What Trump Promised
As a 2016 candidate, Donald Trump made huge promises to Florida families, claiming that he’d work for them rather than wealthy donors and corporate interests.
He promised to lower drug prices and give Floridians great health care, including protecting people with pre-existing conditions. He claimed he’d increase wages.
Here’s the Reality
He’s siding with insurance companies to end protections for people with pre-existing conditions, backing a lawsuit to repeal them and promising full repeal after the next election. He’s siding with drug companies as drug prices soar. And he passed a tax bill that gave almost all the benefits to the wealthy and big corporations, that rewarded companies for moving jobs overseas.
Trump launched an all-out attack on our health care by trying to repeal and sabotage the Affordable Care Act.
Trump’s economic policies are delivering huge giveaways to the wealthy at the expense of Florida families.
Blocking a Minimum Wage Increase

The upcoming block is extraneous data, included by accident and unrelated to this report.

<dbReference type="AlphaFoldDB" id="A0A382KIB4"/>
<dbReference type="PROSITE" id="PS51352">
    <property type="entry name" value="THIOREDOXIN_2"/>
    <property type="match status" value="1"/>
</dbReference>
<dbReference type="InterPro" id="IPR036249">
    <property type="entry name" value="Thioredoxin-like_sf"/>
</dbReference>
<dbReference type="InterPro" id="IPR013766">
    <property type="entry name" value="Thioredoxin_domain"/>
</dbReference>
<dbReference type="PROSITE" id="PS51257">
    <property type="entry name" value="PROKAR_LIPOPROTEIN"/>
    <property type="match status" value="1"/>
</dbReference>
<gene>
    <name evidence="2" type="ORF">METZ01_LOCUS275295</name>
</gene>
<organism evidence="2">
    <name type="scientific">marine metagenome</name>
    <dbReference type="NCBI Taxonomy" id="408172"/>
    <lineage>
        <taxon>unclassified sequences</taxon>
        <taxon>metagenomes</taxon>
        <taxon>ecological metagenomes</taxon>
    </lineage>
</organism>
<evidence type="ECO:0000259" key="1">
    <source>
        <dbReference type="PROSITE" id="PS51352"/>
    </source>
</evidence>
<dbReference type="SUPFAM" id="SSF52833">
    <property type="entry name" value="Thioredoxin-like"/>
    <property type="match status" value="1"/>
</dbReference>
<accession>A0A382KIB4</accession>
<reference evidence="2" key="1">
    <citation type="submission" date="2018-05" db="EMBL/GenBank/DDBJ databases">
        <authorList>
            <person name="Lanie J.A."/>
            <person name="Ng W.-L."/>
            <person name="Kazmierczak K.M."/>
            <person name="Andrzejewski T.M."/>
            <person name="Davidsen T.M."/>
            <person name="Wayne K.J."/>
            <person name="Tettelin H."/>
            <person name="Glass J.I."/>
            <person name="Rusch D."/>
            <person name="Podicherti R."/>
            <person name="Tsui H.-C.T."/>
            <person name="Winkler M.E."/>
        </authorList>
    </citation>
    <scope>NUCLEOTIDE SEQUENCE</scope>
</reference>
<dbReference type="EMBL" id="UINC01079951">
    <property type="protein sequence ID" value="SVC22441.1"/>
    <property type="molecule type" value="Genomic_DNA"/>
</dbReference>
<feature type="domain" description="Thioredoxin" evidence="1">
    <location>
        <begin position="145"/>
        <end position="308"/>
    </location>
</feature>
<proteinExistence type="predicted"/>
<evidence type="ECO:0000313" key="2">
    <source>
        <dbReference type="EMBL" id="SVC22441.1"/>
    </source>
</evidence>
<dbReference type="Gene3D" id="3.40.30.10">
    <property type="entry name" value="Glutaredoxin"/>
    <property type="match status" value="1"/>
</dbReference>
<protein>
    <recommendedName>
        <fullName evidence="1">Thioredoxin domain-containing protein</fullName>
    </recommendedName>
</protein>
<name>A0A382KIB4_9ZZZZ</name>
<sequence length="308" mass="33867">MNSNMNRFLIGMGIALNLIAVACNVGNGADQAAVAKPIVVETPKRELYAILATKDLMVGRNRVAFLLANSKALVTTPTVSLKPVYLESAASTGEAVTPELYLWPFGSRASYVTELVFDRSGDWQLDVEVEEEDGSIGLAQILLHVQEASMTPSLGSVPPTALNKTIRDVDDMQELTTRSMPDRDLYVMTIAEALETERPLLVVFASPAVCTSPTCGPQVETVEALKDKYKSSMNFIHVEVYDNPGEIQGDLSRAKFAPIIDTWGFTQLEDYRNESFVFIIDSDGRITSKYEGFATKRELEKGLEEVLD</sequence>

Trump said he would veto an increase in the federal minimum wage, which would have given a raise to nearly 40 million people nationwide.
Most of Trump’s $2 trillion tax cut goes to corporations and the rich. Many Florida families are getting stuck with the bill.
- A year’s worth of Trump’s tax cuts for the top 1% of Florida earners—$10.6 billion—would more than cover the cost of resurfacing all the roads in need of repair in the Miami-Ft. Lauderdale and Port St. Lucie metropolitan areas.
- Trump proposed an infrastructure plan that actually cut federal funding and encouraged the privatization of public infrastructure and the expansion of highway tolls.
- Trump’s most recent budget called for cutting highway and public transportation programs by $171 billion over the next ten years.
- In 2019, 44 million people nationwide owe $1.56 trillion in student loan debt.
- 1,139,200 people in Florida owe more than $20,000 in student loans, which is 47.2% of all borrowers, and 47.4% are over the age of 35.
- Despite Trump’s promises to fix it, the Trump administration has made things harder, and actually tried to cap the amount of loans borrowers can take out, and shrink the number of repayment plans available to them.